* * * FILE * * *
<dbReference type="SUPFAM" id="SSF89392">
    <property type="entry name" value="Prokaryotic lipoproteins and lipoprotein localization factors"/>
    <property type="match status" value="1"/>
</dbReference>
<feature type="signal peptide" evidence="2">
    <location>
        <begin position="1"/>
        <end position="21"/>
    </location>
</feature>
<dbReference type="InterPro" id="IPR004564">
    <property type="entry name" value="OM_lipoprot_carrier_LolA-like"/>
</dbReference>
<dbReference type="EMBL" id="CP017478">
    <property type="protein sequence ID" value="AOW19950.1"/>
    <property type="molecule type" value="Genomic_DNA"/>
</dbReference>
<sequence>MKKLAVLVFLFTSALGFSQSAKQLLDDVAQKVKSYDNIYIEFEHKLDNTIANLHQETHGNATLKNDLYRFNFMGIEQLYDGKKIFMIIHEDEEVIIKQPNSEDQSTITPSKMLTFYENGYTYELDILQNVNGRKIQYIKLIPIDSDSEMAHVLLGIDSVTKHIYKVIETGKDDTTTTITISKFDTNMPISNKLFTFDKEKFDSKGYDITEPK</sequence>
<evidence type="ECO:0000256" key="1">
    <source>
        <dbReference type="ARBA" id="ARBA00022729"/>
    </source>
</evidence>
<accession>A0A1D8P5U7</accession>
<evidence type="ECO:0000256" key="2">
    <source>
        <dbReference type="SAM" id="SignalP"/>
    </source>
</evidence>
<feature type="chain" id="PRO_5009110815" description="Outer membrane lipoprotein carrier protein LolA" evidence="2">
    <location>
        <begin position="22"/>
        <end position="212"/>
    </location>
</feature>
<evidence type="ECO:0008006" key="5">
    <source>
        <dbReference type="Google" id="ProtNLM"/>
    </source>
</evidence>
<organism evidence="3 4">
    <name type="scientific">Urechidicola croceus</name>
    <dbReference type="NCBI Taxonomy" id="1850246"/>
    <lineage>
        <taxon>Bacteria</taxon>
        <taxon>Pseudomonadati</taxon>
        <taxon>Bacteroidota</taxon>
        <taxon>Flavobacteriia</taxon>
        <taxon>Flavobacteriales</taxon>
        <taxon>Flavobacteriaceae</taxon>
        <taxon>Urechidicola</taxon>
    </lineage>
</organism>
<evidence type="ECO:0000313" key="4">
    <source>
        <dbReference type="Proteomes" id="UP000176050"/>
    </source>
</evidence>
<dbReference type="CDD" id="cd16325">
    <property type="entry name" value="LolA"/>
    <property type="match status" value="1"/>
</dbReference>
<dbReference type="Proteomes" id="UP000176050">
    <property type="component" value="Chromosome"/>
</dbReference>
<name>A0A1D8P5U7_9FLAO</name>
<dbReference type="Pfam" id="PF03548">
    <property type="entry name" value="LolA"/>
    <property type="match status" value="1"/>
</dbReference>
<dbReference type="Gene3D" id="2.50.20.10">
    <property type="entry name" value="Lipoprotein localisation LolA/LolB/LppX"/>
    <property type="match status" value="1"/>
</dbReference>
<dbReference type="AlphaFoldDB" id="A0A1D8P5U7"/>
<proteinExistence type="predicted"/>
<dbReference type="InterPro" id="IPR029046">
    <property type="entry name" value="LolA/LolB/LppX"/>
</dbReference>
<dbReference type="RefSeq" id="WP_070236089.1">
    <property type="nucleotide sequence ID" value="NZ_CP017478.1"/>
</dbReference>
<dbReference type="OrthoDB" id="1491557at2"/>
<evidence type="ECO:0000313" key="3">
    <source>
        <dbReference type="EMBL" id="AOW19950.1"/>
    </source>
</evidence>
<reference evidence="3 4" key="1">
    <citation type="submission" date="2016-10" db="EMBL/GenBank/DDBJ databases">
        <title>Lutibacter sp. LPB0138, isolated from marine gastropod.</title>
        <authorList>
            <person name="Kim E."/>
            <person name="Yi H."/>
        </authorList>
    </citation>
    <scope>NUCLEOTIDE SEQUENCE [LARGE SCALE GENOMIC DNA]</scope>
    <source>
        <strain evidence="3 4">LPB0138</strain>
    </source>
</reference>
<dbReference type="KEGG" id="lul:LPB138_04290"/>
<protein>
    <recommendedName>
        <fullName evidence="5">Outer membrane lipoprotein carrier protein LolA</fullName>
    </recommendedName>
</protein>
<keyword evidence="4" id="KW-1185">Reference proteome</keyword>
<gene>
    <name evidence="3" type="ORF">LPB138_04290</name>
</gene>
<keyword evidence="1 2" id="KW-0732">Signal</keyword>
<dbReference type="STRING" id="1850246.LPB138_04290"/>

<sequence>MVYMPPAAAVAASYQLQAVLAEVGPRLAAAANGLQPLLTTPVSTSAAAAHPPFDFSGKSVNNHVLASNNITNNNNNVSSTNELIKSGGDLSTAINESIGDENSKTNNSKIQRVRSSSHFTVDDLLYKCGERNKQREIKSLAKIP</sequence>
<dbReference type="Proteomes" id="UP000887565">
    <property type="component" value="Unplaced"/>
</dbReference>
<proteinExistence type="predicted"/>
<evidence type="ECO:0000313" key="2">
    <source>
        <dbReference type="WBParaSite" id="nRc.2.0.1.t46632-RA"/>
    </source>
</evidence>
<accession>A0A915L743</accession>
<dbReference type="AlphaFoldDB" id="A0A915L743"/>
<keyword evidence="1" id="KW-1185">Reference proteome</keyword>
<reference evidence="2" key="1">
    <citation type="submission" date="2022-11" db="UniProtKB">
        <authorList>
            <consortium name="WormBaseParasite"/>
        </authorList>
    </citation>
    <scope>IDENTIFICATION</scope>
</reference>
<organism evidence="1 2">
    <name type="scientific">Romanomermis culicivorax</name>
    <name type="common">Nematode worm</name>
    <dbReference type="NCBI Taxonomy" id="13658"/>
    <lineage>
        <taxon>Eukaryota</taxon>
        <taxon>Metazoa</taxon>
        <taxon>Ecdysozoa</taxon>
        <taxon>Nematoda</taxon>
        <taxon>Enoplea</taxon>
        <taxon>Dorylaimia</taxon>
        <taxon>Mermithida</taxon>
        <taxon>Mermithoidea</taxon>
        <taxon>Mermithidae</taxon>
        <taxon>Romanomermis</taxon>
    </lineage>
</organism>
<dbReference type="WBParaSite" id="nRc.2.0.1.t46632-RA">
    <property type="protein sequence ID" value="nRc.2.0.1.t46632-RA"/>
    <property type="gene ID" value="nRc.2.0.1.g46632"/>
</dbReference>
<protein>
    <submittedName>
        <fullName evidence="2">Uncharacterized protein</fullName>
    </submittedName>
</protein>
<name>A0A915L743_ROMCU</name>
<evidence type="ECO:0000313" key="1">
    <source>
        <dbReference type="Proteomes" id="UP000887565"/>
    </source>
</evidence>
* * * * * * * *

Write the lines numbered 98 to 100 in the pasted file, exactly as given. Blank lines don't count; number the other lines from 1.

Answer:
    <source>
        <strain evidence="3 4">LPB0138</strain>
    </source>